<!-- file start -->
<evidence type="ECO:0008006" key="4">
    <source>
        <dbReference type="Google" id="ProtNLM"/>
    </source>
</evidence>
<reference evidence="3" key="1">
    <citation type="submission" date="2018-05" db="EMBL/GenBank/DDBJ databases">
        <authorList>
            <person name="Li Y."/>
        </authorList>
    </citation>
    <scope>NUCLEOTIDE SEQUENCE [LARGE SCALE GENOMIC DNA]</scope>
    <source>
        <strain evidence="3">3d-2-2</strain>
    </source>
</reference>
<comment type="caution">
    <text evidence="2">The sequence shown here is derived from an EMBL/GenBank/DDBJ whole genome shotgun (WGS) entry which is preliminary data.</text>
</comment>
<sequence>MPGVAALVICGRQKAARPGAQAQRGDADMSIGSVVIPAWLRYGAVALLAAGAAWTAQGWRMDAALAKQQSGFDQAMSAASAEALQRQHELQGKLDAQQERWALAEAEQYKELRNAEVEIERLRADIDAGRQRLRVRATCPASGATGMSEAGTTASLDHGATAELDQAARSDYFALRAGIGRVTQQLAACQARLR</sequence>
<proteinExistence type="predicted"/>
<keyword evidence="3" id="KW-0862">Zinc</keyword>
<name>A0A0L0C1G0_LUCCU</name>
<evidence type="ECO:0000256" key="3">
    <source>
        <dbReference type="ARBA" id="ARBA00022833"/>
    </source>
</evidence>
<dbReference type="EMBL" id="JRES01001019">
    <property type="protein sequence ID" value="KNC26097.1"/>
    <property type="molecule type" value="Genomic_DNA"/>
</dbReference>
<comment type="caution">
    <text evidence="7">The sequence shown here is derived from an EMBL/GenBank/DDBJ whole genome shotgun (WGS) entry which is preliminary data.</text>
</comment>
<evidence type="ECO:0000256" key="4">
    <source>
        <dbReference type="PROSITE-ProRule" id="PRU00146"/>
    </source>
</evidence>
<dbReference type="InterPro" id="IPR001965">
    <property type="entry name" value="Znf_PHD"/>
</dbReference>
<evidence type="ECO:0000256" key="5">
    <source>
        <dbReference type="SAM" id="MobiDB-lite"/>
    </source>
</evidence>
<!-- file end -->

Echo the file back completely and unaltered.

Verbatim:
<evidence type="ECO:0008006" key="4">
    <source>
        <dbReference type="Google" id="ProtNLM"/>
    </source>
</evidence>
<reference evidence="3" key="1">
    <citation type="submission" date="2018-05" db="EMBL/GenBank/DDBJ databases">
        <authorList>
            <person name="Li Y."/>
        </authorList>
    </citation>
    <scope>NUCLEOTIDE SEQUENCE [LARGE SCALE GENOMIC DNA]</scope>
    <source>
        <strain evidence="3">3d-2-2</strain>
    </source>
</reference>
<comment type="caution">
    <text evidence="2">The sequence shown here is derived from an EMBL/GenBank/DDBJ whole genome shotgun (WGS) entry which is preliminary data.</text>
</comment>
<sequence>MPGVAALVICGRQKAARPGAQAQRGDADMSIGSVVIPAWLRYGAVALLAAGAAWTAQGWRMDAALAKQQSGFDQAMSAASAEALQRQHELQGKLDAQQERWALAEAEQYKELRNAEVEIERLRADIDAGRQRLRVRATCPASGATGMSEAGTTASLDHGATAELDQAARSDYFALRAGIGRVTQQLAACQARLR</sequence>
<proteinExistence type="predicted"/>
<keyword evidence="3" id="KW-0862">Zinc</keyword>
<name>A0A0L0C1G0_LUCCU</name>
<evidence type="ECO:0000256" key="3">
    <source>
        <dbReference type="ARBA" id="ARBA00022833"/>
    </source>
</evidence>
<dbReference type="EMBL" id="JRES01001019">
    <property type="protein sequence ID" value="KNC26097.1"/>
    <property type="molecule type" value="Genomic_DNA"/>
</dbReference>
<comment type="caution">
    <text evidence="7">The sequence shown here is derived from an EMBL/GenBank/DDBJ whole genome shotgun (WGS) entry which is preliminary data.</text>
</comment>
<evidence type="ECO:0000256" key="4">
    <source>
        <dbReference type="PROSITE-ProRule" id="PRU00146"/>
    </source>
</evidence>
<dbReference type="InterPro" id="IPR001965">
    <property type="entry name" value="Znf_PHD"/>
</dbReference>
<evidence type="ECO:0000256" key="5">
    <source>
        <dbReference type="SAM" id="MobiDB-lite"/>
    </source>
</evidence>